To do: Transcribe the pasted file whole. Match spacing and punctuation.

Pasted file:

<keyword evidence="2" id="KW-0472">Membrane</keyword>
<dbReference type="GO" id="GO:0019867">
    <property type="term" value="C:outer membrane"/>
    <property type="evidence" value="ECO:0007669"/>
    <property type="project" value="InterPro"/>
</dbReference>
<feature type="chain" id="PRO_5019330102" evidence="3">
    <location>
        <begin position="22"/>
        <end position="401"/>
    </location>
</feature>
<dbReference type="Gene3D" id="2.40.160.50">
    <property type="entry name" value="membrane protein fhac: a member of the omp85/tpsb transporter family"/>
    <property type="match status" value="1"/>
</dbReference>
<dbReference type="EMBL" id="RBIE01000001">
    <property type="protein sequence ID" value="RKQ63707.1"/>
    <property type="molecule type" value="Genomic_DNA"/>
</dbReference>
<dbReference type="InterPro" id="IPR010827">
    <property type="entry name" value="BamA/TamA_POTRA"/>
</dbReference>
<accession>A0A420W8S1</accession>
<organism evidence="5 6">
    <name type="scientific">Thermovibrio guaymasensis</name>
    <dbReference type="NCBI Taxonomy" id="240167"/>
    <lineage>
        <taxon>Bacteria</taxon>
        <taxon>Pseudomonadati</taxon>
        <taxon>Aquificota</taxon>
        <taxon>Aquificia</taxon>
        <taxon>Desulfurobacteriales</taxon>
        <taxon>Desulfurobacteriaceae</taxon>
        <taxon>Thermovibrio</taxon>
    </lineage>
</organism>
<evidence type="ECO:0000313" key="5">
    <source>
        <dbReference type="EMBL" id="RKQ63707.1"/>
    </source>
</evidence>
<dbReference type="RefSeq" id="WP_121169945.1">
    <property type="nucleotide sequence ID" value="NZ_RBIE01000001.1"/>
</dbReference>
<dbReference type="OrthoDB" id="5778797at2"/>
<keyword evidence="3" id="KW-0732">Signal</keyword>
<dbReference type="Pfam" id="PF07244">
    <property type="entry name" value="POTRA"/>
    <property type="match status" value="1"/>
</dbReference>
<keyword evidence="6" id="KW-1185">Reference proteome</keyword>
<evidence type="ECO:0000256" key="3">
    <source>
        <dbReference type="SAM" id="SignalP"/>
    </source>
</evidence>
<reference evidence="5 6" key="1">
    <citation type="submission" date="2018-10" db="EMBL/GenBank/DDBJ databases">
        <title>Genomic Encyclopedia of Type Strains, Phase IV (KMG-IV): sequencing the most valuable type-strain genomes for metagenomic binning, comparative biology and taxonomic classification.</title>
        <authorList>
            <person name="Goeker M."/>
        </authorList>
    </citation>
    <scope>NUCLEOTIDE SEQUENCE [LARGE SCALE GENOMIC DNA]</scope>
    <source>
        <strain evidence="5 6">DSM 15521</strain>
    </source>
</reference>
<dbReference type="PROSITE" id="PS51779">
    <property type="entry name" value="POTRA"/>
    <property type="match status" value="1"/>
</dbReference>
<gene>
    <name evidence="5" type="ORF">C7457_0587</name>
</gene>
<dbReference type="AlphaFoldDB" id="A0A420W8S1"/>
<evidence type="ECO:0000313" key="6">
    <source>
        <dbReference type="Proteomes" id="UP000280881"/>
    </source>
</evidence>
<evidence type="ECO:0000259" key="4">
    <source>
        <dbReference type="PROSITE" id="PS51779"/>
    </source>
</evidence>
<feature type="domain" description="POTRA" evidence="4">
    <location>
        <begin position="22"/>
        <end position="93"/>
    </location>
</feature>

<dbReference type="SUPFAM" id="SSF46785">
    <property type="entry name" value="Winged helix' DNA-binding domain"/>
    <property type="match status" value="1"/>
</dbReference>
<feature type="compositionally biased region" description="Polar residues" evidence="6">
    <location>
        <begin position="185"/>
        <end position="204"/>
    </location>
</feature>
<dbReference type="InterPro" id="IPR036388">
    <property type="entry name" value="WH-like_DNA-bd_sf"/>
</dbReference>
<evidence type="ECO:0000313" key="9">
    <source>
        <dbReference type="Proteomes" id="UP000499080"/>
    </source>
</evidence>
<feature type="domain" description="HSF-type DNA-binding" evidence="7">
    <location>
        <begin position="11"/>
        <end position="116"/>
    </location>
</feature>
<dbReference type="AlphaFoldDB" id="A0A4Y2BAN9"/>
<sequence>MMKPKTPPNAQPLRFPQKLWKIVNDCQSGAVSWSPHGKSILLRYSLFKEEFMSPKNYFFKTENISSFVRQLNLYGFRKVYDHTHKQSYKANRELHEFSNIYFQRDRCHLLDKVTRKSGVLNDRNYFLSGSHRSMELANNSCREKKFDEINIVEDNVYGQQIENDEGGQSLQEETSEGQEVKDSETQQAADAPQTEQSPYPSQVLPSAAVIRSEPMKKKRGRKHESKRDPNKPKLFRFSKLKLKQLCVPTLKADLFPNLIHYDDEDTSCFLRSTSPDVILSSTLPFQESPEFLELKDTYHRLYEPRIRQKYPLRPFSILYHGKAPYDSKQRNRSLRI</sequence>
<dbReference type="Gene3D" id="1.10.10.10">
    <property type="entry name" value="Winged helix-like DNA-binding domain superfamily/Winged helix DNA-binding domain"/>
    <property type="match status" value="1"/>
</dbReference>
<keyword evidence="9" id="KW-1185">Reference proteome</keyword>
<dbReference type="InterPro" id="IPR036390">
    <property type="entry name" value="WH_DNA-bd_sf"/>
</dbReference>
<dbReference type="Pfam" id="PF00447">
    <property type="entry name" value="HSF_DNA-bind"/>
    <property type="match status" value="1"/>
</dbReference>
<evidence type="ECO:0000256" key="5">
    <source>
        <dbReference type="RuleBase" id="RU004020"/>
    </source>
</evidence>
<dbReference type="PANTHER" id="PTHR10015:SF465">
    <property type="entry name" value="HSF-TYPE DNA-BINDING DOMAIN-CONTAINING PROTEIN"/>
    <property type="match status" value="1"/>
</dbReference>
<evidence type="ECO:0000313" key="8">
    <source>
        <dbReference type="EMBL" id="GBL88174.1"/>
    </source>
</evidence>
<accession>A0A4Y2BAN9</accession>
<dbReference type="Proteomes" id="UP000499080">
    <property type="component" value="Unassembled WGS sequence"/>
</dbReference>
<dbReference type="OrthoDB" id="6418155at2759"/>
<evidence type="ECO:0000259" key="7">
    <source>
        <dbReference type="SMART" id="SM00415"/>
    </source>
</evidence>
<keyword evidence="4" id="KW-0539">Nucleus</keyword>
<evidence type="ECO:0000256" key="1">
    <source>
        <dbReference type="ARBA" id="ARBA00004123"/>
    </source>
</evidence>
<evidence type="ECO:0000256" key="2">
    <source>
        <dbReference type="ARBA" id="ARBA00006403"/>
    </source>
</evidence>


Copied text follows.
<keyword evidence="2" id="KW-0472">Membrane</keyword>
<dbReference type="GO" id="GO:0019867">
    <property type="term" value="C:outer membrane"/>
    <property type="evidence" value="ECO:0007669"/>
    <property type="project" value="InterPro"/>
</dbReference>
<feature type="chain" id="PRO_5019330102" evidence="3">
    <location>
        <begin position="22"/>
        <end position="401"/>
    </location>
</feature>
<dbReference type="Gene3D" id="2.40.160.50">
    <property type="entry name" value="membrane protein fhac: a member of the omp85/tpsb transporter family"/>
    <property type="match status" value="1"/>
</dbReference>
<dbReference type="EMBL" id="RBIE01000001">
    <property type="protein sequence ID" value="RKQ63707.1"/>
    <property type="molecule type" value="Genomic_DNA"/>
</dbReference>
<dbReference type="InterPro" id="IPR010827">
    <property type="entry name" value="BamA/TamA_POTRA"/>
</dbReference>
<accession>A0A420W8S1</accession>
<organism evidence="5 6">
    <name type="scientific">Thermovibrio guaymasensis</name>
    <dbReference type="NCBI Taxonomy" id="240167"/>
    <lineage>
        <taxon>Bacteria</taxon>
        <taxon>Pseudomonadati</taxon>
        <taxon>Aquificota</taxon>
        <taxon>Aquificia</taxon>
        <taxon>Desulfurobacteriales</taxon>
        <taxon>Desulfurobacteriaceae</taxon>
        <taxon>Thermovibrio</taxon>
    </lineage>
</organism>
<evidence type="ECO:0000313" key="5">
    <source>
        <dbReference type="EMBL" id="RKQ63707.1"/>
    </source>
</evidence>
<dbReference type="RefSeq" id="WP_121169945.1">
    <property type="nucleotide sequence ID" value="NZ_RBIE01000001.1"/>
</dbReference>
<dbReference type="OrthoDB" id="5778797at2"/>
<keyword evidence="3" id="KW-0732">Signal</keyword>
<dbReference type="Pfam" id="PF07244">
    <property type="entry name" value="POTRA"/>
    <property type="match status" value="1"/>
</dbReference>
<keyword evidence="6" id="KW-1185">Reference proteome</keyword>
<evidence type="ECO:0000256" key="3">
    <source>
        <dbReference type="SAM" id="SignalP"/>
    </source>
</evidence>
<reference evidence="5 6" key="1">
    <citation type="submission" date="2018-10" db="EMBL/GenBank/DDBJ databases">
        <title>Genomic Encyclopedia of Type Strains, Phase IV (KMG-IV): sequencing the most valuable type-strain genomes for metagenomic binning, comparative biology and taxonomic classification.</title>
        <authorList>
            <person name="Goeker M."/>
        </authorList>
    </citation>
    <scope>NUCLEOTIDE SEQUENCE [LARGE SCALE GENOMIC DNA]</scope>
    <source>
        <strain evidence="5 6">DSM 15521</strain>
    </source>
</reference>
<dbReference type="PROSITE" id="PS51779">
    <property type="entry name" value="POTRA"/>
    <property type="match status" value="1"/>
</dbReference>
<gene>
    <name evidence="5" type="ORF">C7457_0587</name>
</gene>
<dbReference type="AlphaFoldDB" id="A0A420W8S1"/>
<evidence type="ECO:0000313" key="6">
    <source>
        <dbReference type="Proteomes" id="UP000280881"/>
    </source>
</evidence>
<evidence type="ECO:0000259" key="4">
    <source>
        <dbReference type="PROSITE" id="PS51779"/>
    </source>
</evidence>
<feature type="domain" description="POTRA" evidence="4">
    <location>
        <begin position="22"/>
        <end position="93"/>
    </location>
</feature>

<dbReference type="SUPFAM" id="SSF46785">
    <property type="entry name" value="Winged helix' DNA-binding domain"/>
    <property type="match status" value="1"/>
</dbReference>
<feature type="compositionally biased region" description="Polar residues" evidence="6">
    <location>
        <begin position="185"/>
        <end position="204"/>
    </location>
</feature>
<dbReference type="InterPro" id="IPR036388">
    <property type="entry name" value="WH-like_DNA-bd_sf"/>
</dbReference>
<evidence type="ECO:0000313" key="9">
    <source>
        <dbReference type="Proteomes" id="UP000499080"/>
    </source>
</evidence>
<feature type="domain" description="HSF-type DNA-binding" evidence="7">
    <location>
        <begin position="11"/>
        <end position="116"/>
    </location>
</feature>
<dbReference type="AlphaFoldDB" id="A0A4Y2BAN9"/>
<sequence>MMKPKTPPNAQPLRFPQKLWKIVNDCQSGAVSWSPHGKSILLRYSLFKEEFMSPKNYFFKTENISSFVRQLNLYGFRKVYDHTHKQSYKANRELHEFSNIYFQRDRCHLLDKVTRKSGVLNDRNYFLSGSHRSMELANNSCREKKFDEINIVEDNVYGQQIENDEGGQSLQEETSEGQEVKDSETQQAADAPQTEQSPYPSQVLPSAAVIRSEPMKKKRGRKHESKRDPNKPKLFRFSKLKLKQLCVPTLKADLFPNLIHYDDEDTSCFLRSTSPDVILSSTLPFQESPEFLELKDTYHRLYEPRIRQKYPLRPFSILYHGKAPYDSKQRNRSLRI</sequence>
<dbReference type="Gene3D" id="1.10.10.10">
    <property type="entry name" value="Winged helix-like DNA-binding domain superfamily/Winged helix DNA-binding domain"/>
    <property type="match status" value="1"/>
</dbReference>
<keyword evidence="9" id="KW-1185">Reference proteome</keyword>
<dbReference type="InterPro" id="IPR036390">
    <property type="entry name" value="WH_DNA-bd_sf"/>
</dbReference>
<dbReference type="Pfam" id="PF00447">
    <property type="entry name" value="HSF_DNA-bind"/>
    <property type="match status" value="1"/>
</dbReference>
<evidence type="ECO:0000256" key="5">
    <source>
        <dbReference type="RuleBase" id="RU004020"/>
    </source>
</evidence>
<dbReference type="PANTHER" id="PTHR10015:SF465">
    <property type="entry name" value="HSF-TYPE DNA-BINDING DOMAIN-CONTAINING PROTEIN"/>
    <property type="match status" value="1"/>
</dbReference>
<evidence type="ECO:0000313" key="8">
    <source>
        <dbReference type="EMBL" id="GBL88174.1"/>
    </source>
</evidence>
<accession>A0A4Y2BAN9</accession>
<dbReference type="Proteomes" id="UP000499080">
    <property type="component" value="Unassembled WGS sequence"/>
</dbReference>
<dbReference type="OrthoDB" id="6418155at2759"/>
<evidence type="ECO:0000259" key="7">
    <source>
        <dbReference type="SMART" id="SM00415"/>
    </source>
</evidence>
<keyword evidence="4" id="KW-0539">Nucleus</keyword>
<evidence type="ECO:0000256" key="1">
    <source>
        <dbReference type="ARBA" id="ARBA00004123"/>
    </source>
</evidence>
<evidence type="ECO:0000256" key="2">
    <source>
        <dbReference type="ARBA" id="ARBA00006403"/>
    </source>
</evidence>